The article “Through Airport Security in the Blink of an Eye” discusses the more advanced iris scanner that the company AOptix has developed which they hope to implement in airports to hasten travel times. What they have developed is a machine that is able to perform iris recognition and facial recognition in as quickly as 8 seconds to register someone in the machine’s database. Once in the database, the machine can find the iris and verify a person standing in front of the machine in as little as 1 second from a distance of about 8 feet away. While traditional iris scanners require people to stand a foot away from the scanner and remain very still, this scanner is gaining traction as it can quickly recognize a person from a longer distance and more quickly.
The developers of this machine were originally astronomers, and what they developed in the early 2000s was a technology to see how the atmosphere distorted the light that was reaching their telescopes. What they did was shoot a laser through the atmosphere and use a lens that performed 30,000 calculations a second to see what impact the atmosphere was having on the laser beam. What they ended up doing is developing technology that could send a huge amount of information over a reliable wireless connection, and this is the technology that they are using for their iris recognition. The lens is able to reliably and quickly identify each person standing in front of the machine through finding their iris and analyzing it.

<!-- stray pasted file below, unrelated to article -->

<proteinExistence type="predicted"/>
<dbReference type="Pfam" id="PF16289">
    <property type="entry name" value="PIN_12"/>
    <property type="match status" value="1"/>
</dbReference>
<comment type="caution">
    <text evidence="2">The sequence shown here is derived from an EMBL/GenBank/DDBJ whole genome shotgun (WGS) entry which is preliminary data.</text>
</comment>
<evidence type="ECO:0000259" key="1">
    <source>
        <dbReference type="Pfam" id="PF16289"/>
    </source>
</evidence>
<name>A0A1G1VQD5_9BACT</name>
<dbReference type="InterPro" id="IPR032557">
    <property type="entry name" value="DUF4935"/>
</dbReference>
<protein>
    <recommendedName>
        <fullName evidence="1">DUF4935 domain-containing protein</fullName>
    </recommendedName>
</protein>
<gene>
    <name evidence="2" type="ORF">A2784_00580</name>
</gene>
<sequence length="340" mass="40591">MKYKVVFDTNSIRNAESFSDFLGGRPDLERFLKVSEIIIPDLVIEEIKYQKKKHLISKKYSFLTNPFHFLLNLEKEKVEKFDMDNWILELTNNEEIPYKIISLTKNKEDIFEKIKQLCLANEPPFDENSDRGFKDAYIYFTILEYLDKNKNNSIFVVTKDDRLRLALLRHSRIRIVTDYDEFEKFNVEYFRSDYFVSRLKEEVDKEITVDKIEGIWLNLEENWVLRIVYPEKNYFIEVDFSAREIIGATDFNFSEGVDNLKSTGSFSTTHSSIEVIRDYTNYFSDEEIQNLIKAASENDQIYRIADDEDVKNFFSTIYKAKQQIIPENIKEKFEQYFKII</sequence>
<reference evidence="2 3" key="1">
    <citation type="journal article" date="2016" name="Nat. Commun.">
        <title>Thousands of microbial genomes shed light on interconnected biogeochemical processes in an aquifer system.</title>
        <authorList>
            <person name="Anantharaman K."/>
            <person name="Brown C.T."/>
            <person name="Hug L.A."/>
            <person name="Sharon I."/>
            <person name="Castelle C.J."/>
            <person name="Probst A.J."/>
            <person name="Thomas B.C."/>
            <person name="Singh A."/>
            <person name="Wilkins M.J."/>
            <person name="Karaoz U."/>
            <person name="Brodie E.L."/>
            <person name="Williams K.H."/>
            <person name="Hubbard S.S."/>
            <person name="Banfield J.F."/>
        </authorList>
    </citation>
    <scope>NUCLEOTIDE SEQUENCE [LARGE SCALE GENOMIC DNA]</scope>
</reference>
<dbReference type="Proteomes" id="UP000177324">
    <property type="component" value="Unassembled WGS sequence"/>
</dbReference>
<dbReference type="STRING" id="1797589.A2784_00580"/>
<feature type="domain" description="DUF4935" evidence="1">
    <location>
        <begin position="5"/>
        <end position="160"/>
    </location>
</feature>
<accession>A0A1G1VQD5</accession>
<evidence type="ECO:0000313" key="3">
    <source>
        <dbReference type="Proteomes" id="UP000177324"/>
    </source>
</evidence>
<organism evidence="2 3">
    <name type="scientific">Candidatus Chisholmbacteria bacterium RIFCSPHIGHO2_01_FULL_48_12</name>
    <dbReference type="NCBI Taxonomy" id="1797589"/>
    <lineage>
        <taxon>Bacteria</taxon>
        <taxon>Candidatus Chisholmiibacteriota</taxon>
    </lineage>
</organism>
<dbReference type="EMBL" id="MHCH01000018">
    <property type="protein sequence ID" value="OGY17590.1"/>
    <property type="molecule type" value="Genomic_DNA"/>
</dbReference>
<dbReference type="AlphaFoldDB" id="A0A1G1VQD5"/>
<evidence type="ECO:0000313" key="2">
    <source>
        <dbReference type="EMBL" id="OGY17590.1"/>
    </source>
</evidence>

AOptix hopes that by 2020 this technology will be available at major airports across the world to increase travel times. The Dubai International Airport is already currently testing this technology and has seen that immigration wait times have decreased from 49 minutes to about 22 seconds. This would be a great benefit to the travel industry in the United States if the time could be cut down like that, as it sometimes takes upwards of 2 hours to get on a domestic flight, and even longer for international flights. However, there is concern about the safety of this technology. With everyone’s identity stored on the database of this machine, if it were ever hacked people could possibly have their biometric identity stolen. Such privacy issues worry many, as people could easily find a way to use this information to sneak onto flights and pretend to be someone they aren’t. While it takes a long time to currently get on a plane, the reason for this is security and making everyone else is safe. If this technology sacrifices safety to increase speed at airports, it may not be a good idea.
This technology could not only be beneficial for airports, but could be used anywhere to permit access to verified people in a secure way and at a faster pace. While other travel locations could benefit from this such as train stations, secure government locations and even commercial business could benefit from this technology. This could be used to permit clearance at the Pentagon for verified workers, or be used by large buildings in New York City to verify the workers that are entering the building. Companies could verify employees when they enter and leave to provide a more accurate and efficient way to record payroll. These are just examples of how this technology could be utilized in ways other than in airports as it becomes quicker and easier to verify someone’s identity from the unique data their iris provides.